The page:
Ex-GE bankers freed, U.S. too slow to charge bid rigging -court
NEW YORK Dec 9 (Reuters) - A federal appeals court said the U.S. government had waited too long to prosecute three former General Electric Co bankers for conspiring to defraud cities in a municipal bond bid rigging scheme, and ordered the case to be dismissed.
Monday's ruling by a panel of the 2nd U.S. Circuit Court of Appeals in New York was issued 13 days after the court reversed the May 2012 convictions of the three bankers.
The 2-1 decision, which a dissenting judge called "misguided," is a setback for government efforts to patrol the $3.7 trillion municipal bond market, including when cities and towns might be facing financial harm long after the purported corruption took place.
More than one dozen people have pleaded guilty in a federal probe, and several companies have settled civil claims. GE on Friday reached an $18.25 million settlement of bid rigging claims by investors, and in December 2011 reached a $70 million accord with federal and state regulators.
The three former GE bankers, Steven Goldberg, Dominick Carollo and Peter Grimm, were released from prison on Nov. 27, according to the Federal Bureau of Prisons.
A U.S. Department of Justice spokesman was not immediately available for comment.
NO OVERT ACTS
The case against Goldberg, Carollo and Grimm focused on guaranteed investment contracts, which let municipalities earn interest on money raised from bond sales until they are ready to spend on local projects.
Prosecutors said that from August 1999 to May 2004, the men gave kickbacks to three brokers, among them UBS PaineWebber, to help win auctions for the contracts, even if it meant GE would make artificially low interest payments.
A Manhattan federal jury convicted the defendants of conspiracy to commit wire fraud and defraud the United States. Goldberg was sentenced to four years in prison, and Carollo and Grimm to three years each.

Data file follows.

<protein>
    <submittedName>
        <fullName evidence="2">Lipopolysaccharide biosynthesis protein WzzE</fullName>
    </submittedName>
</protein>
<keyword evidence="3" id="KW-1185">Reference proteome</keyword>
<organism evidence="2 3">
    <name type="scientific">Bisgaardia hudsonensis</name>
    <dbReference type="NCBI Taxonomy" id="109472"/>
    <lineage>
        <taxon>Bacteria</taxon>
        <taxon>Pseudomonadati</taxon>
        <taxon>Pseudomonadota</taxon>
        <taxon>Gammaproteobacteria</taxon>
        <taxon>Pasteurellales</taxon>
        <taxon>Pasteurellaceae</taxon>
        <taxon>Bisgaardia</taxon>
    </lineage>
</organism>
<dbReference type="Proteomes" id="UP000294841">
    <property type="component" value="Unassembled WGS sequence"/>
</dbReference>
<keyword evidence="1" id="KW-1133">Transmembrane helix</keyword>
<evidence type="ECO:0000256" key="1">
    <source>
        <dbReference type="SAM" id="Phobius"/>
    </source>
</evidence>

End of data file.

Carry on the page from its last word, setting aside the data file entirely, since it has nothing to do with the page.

But in their appeal, the defendants claimed that the July 27, 2010 indictment came too late, where the statutes of limitations are five years for conspiracy and six years for conspiracy to defraud the United States by violating tax laws.
The government countered that the statute of limitations continued to run while GE was paying uncompetitive rates.
But Circuit Judge Dennis Jacobs wrote for the majority on the appeals panel that this would prolong the conspiracy until long after "overt acts" had ended, and that there had to be a cutoff point.
"The government's position must be that a conspiracy continues so long as a stream of anticipated payments contains an element of profit," Jacobs wrote, in a decision joined by Circuit Judge Chester Straub. "But that proves too much."
"PROLONGED" HARM SEEN
Circuit Judge Amalya Kearse dissented. She said it "seems to me misguided" that the majority found no sign of "continued concerted activity" that could harm society over the long term.
"The bid rigging made it possible for the provider coconspirators to win contracts that would enable them to pay interest to the municipalities at substandard rates - something no single bidder could accomplish alone - and allowed the co-conspirators to succeed in a scheme sufficiently complex to allow various coconspirators to enjoy their illegal gains at different times and for prolonged periods," she wrote.
Carollo's lawyer James Smart said he is pleased with the decision. Goldberg's lawyer David Frederick and Grimm's lawyer Howard Heiss were not immediately available for comment.
The case is U.S. v. Grimm et al, 2nd U.S. Circuit Court of Appeals, Nos. 12-4310, 12-4365 and 12-4371.
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